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Nimble – To CRM or To Not CRM

After a long while I had the pleasure of chatting with Jon Ferrara again for some time, covering things CRM and, of course, Nimble. As you may know Jon is a long time CRM veteran who released his first product named Goldmine back in 1990. Jon is also a very vocal advocate of sales and marketing being first of all “human to human”, something that he claims that most CRM systems are not good at. Consequently, he dubs these systems as “Customer Reporting Systems” as they do not excel at helping salespeople giving a good look at the persons they interact with but are more focused on reporting. Being in the CRM world for a long time myself I cannot really disagree with him about this fact itself; we might have a discussion on what CRM overall is and why it went the (wrong) way it took. Some thoughts on what I think CRM is and how Nimble stands in this, along with some thoughts on how to go ahead with Nimble will come below …
Historically CRM systems require a lot of data entry. This is where Nimble is somewhat different, which is something that I like. No CRM can do without manual data entry, but Nimble makes this pretty simple. The system is built around persons and interactions with them and strives to merge calendar, email, social media and contact data base into aggregated views, giving context about involved people.
Changes done by the contacts in their external profiles can get pulled into Nimble in a semi-automated way. The goal is to always have the context of persons that are involved in an activity, deal, etc. Of course other CRM systems can do similar things, but most of these systems come with a very different price tag.
With the help of plugins for Chrome, Firefox, and Safari that offer a widget this additional context about the sender of an email is extended into GMail in the form of a side bar. This neat functionality is also available as Outlook/Office365 plugins, of which the former needs some improvement in the integration and visualization, but still is useful.
Of course there are mobile apps for Android and iOS as well. After all, who can live without these today …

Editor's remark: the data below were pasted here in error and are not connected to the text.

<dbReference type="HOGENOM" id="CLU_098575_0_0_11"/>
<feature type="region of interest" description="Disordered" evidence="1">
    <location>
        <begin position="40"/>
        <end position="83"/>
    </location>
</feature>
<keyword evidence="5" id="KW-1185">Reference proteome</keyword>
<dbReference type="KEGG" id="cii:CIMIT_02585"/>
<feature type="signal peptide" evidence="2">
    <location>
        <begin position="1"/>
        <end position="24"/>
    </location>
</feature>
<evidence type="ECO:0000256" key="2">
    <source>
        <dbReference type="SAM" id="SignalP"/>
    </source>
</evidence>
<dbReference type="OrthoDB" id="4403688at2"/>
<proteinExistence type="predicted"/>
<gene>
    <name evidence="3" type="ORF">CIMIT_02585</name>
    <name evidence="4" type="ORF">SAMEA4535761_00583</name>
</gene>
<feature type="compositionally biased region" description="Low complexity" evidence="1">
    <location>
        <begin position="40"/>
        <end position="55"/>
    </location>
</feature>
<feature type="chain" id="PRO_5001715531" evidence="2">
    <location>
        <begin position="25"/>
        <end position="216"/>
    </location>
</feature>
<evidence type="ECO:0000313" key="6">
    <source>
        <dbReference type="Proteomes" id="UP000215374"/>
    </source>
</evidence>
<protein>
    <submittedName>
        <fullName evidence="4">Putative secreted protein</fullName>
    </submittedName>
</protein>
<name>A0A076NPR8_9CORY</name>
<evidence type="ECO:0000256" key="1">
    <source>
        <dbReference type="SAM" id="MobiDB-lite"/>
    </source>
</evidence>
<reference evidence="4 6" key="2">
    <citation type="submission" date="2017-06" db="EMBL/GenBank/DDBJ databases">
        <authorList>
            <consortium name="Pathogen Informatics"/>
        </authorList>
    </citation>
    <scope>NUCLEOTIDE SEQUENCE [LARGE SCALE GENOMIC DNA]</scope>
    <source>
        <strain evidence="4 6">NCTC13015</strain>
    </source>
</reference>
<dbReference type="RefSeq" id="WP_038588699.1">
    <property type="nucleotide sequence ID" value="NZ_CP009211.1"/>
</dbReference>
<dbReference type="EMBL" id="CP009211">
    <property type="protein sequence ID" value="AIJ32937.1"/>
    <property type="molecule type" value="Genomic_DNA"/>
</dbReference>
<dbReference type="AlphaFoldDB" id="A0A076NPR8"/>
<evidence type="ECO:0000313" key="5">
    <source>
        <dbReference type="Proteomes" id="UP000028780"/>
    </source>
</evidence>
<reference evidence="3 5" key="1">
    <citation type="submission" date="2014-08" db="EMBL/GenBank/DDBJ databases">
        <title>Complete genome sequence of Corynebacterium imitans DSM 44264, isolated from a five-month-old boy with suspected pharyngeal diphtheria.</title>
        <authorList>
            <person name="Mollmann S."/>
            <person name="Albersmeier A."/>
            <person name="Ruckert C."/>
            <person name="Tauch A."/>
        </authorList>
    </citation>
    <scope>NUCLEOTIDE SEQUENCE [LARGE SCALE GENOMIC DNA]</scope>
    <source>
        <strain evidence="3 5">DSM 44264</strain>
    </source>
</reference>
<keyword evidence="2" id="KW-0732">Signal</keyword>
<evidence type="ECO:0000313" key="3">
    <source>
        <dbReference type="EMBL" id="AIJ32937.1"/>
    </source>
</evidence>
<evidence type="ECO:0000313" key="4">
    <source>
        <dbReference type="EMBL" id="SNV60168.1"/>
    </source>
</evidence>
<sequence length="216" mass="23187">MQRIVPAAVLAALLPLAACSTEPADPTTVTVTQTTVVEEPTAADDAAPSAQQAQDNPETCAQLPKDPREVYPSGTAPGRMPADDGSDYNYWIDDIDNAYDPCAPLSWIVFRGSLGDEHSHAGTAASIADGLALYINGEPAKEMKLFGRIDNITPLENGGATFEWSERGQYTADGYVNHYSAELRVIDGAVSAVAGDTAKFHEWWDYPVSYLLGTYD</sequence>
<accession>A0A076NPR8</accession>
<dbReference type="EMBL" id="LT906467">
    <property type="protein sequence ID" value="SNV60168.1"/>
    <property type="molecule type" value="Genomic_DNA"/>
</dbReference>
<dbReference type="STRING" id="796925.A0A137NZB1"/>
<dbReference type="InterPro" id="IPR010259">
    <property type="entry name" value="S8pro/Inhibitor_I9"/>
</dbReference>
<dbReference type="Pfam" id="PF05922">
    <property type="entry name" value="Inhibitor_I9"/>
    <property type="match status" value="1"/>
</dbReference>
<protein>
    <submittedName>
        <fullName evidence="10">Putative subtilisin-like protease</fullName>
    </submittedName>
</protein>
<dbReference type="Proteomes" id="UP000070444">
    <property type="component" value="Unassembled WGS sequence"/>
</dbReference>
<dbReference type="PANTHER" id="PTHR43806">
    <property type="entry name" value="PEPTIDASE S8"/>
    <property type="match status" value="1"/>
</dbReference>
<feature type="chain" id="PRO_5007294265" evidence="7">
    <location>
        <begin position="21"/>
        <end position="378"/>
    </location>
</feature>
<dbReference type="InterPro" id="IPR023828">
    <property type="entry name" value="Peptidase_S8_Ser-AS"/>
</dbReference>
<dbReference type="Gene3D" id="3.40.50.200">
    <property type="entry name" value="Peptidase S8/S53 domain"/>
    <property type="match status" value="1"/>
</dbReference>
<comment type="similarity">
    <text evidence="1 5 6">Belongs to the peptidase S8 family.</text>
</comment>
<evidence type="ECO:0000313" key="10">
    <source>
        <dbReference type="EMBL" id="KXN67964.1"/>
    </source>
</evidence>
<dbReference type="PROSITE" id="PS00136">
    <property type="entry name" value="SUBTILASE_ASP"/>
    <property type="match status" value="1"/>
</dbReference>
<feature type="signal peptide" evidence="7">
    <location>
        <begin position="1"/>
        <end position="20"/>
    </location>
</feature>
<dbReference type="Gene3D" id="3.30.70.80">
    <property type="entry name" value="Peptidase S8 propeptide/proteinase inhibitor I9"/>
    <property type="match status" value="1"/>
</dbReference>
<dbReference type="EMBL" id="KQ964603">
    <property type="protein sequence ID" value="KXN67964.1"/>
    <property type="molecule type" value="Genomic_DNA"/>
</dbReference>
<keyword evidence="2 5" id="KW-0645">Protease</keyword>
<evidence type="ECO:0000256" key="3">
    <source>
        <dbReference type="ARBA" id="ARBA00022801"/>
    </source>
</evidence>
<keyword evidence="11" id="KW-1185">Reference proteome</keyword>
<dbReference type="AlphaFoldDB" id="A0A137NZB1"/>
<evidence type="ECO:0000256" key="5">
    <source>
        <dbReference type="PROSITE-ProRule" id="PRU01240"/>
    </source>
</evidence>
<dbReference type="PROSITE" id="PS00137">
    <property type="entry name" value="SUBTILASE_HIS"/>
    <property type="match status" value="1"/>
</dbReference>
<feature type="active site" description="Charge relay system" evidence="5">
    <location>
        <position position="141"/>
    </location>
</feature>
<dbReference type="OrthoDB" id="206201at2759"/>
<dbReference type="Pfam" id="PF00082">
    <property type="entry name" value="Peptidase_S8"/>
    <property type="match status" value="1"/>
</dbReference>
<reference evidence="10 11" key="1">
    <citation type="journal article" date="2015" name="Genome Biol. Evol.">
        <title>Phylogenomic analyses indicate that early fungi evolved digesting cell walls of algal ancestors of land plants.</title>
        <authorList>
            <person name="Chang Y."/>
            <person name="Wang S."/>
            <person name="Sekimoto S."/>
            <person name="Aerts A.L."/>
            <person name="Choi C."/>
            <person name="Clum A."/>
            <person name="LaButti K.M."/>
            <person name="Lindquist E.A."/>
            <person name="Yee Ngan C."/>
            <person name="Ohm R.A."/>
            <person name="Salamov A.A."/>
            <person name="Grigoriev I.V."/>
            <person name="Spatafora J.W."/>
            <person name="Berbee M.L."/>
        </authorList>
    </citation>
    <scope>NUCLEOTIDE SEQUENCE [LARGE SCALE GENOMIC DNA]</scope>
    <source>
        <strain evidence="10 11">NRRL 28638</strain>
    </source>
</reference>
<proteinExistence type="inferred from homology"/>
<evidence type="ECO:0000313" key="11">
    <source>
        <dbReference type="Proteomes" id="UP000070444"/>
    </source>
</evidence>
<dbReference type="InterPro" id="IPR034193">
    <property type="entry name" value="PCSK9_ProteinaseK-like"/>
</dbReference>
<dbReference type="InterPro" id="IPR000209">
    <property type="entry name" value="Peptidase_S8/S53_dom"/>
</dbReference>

The system’s philosophy mirrors Jon’s that a CRM system is there to help the person doing the real work, not force them to enter data. This means two main things:
  1. Enable the sales persons to have all relevant data about an activity and the relevant persons on one screen
  2. More importantly: Automatically aggregate and merge data from different sources, and keep them up to date with minimal human intervention.
There, of course, still is some intervention necessary to make this fully work, just think how common the name “John Smith” is, but it is pretty helpful.
In order to get set up Nimble is able to pull data from Google applications, like contacts, mail, and calendar, Google+, as well as Office365, to name a few. This works like a charm. Sadly, LinkedIn has removed its APIs but after the acquisition by Microsoft they should be opened up again, as Microsoft itself will need them for various integrations. This, clearly, will be of help for all other vendors, too. And Nimble already had a LinkedIn integration until the APIs got shut down.
With the ability to directly send messages to persons via email, Twitter, Facebook, etc., Nimble serves as a kind of one-stop-shop for individualized communications. Nimble clearly has a focus on one-to-one interactions although one can send limited mail merge as well using a simple segmentation process and offering the use of simple mail templates that can be built within the system. Along with the system’s ability to track opening and click rates there is a simple marketing management functionality.